The adage “necessity is the mother of invention” often applies to creative solutions for everyday problems, which is why art advisor turned avid (and often extreme) athlete Jun Lee created EiR, her wellness skincare line for people with active lifestyles. After a surfing injury, Lee started concocting potions in her Montauk kitchen to deal with muscle pain and stave off sunburn. She quickly went from selling her Surf Mud and Rolling Liniment to locals while riding around on her bike to getting her affordably-priced, unisex products in stores across the globe, from Merci in Paris to Urban Outfitters. It would seem her fearlessness (that led to her injury) paid off in her pursuit to promote clean beauty. It also speaks to her Korean heritage. Here she shares why basic, edible ingredients are best, the Olympic sport she trained for and why she’s become a reliable chef for one group of monks and nuns.
How do you define who you are and what you do? I feel like I’m an old Korean lady trapped in my body. But also like a badass Korean lady, you know what I mean? Talking about this wellness thing is really interesting to me, because I think in my upbringing I have transmission. My mom makes kimchi and miso paste from a family recipe that’s been passed down for, I don’t know, 100 years.
So wellness for us, taking care of ourselves, certain herbs that we use, certain foods that we eat, it’s not foreign to me. These ways of taking care of ourselves has been passed down without being that influenced by the modern society. So in that sense, I feel very lucky to have that. My friends say “you have to learn how to make kimchi because the recipe cannot stop with you”.
Have you learned? No, it takes so much time! I just go in and take my mom’s, but she makes miso paste and soy sauce in her backyard, and it takes two years.
In her backyard? Yeah, she has terra cotta jars in her backyard.
You were an art curator before. What led you to launch EiR? I went to Pratt for art school. Growing up in New York, I really was fascinated by the art and culture and I thought that that’s what I wanted to do, plus I got a full scholarship. So it was my life. But creativity doesn’t necessarily have to just be visual arts. Because the whole branding of my company is what I feel really excited about. The photography, the brand direction, the packaging design, the logo, that’s the thing that I really enjoy editing. So the visual aspect of it, and curating our social media, things like that, I think it comes from having that background.
Right. So when I was at Ogilvy I had two exhibitions a year and I curated concepts that I felt were very poignant to what was happening. A lot of people in advertising didn’t have time to go to museums or understand or being touched by what’s happening in contemporary art so it was my job to kind of bring in what’s cool, what’s edgy. And that was really exciting. I could kind of do whatever I wanted to do. Until people started complaining about the naked girls, and then I had to have HR involved, and that was not fun anymore. So I did that for about seven years but during that whole time I had this dream that I was gonna be training and fighting for Team USA in Muay Thai –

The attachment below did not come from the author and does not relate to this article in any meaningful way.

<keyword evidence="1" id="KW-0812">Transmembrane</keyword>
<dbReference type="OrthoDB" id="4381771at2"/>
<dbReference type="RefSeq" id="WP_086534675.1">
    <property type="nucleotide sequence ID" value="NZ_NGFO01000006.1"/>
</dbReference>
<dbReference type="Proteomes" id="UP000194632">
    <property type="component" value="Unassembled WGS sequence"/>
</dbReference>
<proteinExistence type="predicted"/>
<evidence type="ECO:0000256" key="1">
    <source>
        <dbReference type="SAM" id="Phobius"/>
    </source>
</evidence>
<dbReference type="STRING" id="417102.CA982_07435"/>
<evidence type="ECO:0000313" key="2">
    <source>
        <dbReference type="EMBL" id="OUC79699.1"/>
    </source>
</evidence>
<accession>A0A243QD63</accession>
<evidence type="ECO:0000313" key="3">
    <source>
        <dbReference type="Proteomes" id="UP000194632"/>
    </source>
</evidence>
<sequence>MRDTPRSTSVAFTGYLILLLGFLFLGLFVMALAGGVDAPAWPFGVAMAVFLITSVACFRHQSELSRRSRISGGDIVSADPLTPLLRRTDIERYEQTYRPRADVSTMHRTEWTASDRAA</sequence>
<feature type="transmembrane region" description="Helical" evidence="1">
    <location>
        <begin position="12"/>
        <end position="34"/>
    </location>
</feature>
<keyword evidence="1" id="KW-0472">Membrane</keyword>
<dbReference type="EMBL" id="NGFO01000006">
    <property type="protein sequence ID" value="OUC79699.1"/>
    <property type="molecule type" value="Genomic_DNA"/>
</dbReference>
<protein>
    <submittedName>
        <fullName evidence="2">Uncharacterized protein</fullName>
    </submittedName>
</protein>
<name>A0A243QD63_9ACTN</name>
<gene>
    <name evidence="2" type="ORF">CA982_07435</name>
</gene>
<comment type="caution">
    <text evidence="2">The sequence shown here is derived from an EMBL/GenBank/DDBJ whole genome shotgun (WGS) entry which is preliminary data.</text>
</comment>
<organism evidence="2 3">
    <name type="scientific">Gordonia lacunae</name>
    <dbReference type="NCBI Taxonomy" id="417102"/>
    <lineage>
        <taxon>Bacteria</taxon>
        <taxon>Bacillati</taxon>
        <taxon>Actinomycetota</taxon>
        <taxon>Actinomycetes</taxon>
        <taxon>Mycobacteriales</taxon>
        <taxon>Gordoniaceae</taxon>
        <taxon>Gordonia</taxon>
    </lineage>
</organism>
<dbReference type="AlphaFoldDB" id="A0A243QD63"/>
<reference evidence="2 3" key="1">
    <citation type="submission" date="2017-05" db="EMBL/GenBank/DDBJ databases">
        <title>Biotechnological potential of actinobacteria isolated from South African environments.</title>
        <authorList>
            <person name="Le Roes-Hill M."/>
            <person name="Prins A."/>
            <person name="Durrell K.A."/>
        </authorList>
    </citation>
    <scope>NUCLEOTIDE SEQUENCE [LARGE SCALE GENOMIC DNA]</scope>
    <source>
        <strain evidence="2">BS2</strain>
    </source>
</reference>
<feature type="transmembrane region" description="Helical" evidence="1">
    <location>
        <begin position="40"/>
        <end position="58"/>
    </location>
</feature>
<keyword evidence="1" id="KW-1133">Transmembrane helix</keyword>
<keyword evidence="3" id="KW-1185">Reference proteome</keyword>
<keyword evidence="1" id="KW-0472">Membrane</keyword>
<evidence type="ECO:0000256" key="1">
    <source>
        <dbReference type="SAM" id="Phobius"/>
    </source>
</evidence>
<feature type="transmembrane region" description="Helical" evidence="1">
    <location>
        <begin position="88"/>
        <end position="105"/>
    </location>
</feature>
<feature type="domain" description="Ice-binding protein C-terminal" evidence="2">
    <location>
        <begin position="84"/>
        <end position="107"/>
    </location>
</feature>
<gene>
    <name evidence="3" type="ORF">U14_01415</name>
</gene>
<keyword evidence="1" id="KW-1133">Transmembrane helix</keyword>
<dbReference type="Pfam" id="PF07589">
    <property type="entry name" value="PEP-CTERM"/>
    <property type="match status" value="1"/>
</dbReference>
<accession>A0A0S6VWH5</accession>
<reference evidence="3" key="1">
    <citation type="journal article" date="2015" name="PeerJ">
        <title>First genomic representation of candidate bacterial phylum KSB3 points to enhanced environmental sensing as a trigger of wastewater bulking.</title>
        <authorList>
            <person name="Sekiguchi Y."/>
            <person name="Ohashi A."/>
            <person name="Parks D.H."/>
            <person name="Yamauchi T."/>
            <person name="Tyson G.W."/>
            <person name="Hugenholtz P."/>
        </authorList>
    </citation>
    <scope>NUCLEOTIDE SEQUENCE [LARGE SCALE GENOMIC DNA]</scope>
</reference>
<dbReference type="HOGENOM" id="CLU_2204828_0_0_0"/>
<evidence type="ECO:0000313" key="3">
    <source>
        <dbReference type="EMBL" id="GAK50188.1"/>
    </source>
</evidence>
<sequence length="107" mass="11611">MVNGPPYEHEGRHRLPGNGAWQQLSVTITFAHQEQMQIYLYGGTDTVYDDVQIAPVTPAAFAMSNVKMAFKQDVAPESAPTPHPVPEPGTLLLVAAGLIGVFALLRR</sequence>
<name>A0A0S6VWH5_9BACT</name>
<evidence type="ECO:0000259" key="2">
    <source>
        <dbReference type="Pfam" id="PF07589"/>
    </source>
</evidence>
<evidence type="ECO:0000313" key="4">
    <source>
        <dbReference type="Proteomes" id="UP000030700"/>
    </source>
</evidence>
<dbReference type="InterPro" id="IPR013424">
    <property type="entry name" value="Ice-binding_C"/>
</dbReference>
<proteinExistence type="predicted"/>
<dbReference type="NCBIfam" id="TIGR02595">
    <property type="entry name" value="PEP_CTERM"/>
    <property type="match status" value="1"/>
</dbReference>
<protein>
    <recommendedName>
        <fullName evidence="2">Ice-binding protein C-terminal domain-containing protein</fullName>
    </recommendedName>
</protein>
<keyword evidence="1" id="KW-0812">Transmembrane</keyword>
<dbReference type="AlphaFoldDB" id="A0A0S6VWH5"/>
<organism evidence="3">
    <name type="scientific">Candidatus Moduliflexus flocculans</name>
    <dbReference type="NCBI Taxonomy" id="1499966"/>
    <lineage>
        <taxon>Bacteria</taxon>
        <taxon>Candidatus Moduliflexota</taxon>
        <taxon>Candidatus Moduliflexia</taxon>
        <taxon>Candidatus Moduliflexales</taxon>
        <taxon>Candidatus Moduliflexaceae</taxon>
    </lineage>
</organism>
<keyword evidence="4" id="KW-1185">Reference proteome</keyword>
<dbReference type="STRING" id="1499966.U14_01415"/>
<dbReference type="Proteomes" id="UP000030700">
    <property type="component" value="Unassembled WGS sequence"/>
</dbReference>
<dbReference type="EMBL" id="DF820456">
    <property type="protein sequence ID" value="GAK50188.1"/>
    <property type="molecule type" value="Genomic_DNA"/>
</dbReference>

Which is what, Thai boxing? It’s traditional Thai street-fighting, so you use all your limbs–your fists, elbows, knees, the balls of your feet, your shins. The only thing you cannot do is headbutt. I became really fascinated with the sport in my twenties. As I was working, I was doing this the whole time. I was traveling to Thailand and training. Secretly that’s what I wanted to do. And I had dichotomy regularly, where I was rushing out the door to train to fight for two hours, and then going to work, to galleries, to the Venice Biennale pretending that I was presentable.
I really loved being physical and also, eventually, helping other women train, and be a mentor. Being physical, is very, very important to me. I take everything competitively, I do yoga competitively, y’know?
I’m getting a lot better, actually, because of all these injuries. But I’m the kind of person that it doesn’t dawn on me that it’s a stupid decision to go out when you’re an amateur surfer in two-story high waves, and try to do it.
You’re just fearless. I’m just like, let me see if I can do it. And so I did it. I just felt like, I was unbreakable and fearless.